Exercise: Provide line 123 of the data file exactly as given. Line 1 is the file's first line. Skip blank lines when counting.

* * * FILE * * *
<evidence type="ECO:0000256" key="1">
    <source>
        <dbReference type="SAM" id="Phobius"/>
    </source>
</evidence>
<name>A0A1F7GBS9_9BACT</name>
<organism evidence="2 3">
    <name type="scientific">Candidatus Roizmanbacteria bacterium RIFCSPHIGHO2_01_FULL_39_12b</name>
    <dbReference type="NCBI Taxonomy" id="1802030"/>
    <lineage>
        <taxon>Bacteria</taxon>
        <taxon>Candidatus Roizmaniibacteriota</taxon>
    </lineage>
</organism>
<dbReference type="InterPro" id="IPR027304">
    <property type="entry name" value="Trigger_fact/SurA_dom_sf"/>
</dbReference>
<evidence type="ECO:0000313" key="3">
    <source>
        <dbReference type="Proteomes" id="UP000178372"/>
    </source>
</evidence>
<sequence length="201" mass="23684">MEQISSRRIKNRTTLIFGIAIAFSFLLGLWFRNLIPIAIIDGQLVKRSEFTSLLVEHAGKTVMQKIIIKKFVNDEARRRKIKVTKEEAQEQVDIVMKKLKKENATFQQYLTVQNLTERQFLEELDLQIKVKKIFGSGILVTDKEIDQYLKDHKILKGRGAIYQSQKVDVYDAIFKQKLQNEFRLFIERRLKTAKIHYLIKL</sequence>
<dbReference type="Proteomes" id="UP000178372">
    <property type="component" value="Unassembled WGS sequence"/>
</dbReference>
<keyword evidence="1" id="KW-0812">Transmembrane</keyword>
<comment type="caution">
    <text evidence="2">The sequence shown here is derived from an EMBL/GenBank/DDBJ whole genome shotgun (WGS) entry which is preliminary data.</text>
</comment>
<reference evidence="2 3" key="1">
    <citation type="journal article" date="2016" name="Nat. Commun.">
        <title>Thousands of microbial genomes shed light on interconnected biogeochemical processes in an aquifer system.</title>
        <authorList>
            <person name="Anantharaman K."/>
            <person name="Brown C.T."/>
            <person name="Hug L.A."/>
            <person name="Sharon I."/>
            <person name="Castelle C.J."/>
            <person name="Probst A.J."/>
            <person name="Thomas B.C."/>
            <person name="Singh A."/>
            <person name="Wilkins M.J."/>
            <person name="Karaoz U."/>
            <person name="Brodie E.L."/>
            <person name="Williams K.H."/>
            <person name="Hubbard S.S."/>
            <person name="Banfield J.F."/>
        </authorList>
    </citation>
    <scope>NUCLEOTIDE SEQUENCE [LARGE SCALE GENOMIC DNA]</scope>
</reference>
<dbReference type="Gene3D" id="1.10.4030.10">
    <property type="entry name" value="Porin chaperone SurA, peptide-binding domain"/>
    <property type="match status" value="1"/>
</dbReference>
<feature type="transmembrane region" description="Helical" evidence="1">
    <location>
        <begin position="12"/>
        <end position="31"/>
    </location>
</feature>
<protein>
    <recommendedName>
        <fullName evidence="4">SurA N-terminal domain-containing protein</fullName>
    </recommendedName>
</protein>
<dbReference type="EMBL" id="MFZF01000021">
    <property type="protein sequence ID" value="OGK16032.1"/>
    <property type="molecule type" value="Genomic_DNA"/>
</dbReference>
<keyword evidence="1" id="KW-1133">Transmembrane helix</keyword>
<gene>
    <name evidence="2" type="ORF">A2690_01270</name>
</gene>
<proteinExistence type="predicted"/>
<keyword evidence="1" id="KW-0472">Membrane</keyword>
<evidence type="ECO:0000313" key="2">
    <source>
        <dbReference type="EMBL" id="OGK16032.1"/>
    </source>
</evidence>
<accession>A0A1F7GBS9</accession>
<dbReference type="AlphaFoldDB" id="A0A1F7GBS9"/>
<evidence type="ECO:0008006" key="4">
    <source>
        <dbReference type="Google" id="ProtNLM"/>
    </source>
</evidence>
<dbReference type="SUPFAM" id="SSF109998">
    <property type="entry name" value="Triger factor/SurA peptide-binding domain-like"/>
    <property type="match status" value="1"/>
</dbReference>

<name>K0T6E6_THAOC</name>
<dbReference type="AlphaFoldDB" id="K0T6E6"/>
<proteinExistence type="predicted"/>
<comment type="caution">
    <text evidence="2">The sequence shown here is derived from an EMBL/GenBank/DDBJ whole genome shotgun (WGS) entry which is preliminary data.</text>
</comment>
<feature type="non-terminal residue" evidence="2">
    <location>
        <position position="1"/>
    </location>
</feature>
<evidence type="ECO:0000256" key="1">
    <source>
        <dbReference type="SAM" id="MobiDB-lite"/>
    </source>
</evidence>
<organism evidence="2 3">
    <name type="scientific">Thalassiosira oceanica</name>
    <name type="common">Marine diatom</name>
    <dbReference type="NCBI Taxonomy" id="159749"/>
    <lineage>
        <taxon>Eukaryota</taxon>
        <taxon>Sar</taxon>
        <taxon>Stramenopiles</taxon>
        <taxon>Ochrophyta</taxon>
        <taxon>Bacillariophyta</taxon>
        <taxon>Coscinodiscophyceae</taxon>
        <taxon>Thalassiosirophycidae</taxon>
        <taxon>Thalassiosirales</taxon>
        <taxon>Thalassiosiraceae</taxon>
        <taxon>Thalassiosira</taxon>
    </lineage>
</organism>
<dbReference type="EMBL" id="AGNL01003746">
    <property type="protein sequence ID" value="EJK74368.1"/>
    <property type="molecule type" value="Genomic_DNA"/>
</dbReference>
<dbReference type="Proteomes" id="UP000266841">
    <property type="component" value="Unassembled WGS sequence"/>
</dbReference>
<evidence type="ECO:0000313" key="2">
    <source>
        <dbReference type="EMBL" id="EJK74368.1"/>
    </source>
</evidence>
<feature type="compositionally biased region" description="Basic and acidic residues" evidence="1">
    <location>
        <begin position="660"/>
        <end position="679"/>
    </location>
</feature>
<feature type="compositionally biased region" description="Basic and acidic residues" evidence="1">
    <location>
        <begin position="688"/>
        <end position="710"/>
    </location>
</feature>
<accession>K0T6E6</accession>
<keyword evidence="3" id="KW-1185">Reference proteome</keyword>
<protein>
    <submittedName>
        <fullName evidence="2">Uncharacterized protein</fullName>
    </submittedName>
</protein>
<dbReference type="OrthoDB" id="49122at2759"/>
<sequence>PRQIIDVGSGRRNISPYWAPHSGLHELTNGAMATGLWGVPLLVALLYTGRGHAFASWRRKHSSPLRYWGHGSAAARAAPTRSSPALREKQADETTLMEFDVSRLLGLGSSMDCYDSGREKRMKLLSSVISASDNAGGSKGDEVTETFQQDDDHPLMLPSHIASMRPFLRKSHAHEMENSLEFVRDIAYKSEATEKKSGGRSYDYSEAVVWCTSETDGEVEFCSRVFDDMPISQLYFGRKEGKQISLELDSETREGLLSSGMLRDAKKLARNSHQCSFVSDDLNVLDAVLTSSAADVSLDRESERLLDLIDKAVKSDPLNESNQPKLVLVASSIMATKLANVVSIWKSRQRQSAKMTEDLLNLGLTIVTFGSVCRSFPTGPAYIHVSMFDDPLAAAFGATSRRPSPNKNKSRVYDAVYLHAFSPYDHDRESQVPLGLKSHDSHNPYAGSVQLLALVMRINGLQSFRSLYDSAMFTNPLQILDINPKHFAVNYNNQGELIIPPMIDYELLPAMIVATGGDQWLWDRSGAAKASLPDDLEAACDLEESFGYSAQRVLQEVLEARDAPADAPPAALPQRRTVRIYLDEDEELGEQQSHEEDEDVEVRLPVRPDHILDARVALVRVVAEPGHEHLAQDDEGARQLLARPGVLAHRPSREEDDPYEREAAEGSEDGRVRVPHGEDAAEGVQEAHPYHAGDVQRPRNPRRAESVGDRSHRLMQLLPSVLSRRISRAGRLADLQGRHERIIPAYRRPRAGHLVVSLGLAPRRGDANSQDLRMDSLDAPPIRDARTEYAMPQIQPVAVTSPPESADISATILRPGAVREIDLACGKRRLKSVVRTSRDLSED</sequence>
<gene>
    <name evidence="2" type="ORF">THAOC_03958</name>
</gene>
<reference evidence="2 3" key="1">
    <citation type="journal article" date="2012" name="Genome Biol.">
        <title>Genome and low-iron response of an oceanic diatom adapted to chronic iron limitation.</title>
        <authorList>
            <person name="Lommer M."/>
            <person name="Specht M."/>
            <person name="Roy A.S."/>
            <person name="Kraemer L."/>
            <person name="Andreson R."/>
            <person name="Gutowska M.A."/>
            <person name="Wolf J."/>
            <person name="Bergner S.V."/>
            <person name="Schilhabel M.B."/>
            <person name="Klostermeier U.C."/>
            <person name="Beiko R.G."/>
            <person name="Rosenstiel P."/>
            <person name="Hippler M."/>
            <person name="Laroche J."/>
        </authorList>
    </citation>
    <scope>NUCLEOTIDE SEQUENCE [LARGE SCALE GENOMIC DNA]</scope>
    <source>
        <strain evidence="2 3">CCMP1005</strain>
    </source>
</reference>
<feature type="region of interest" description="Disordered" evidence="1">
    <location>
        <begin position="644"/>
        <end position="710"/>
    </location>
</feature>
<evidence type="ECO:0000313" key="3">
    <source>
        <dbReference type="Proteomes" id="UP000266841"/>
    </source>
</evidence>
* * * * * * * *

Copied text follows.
        <taxon>Thalassiosiraceae</taxon>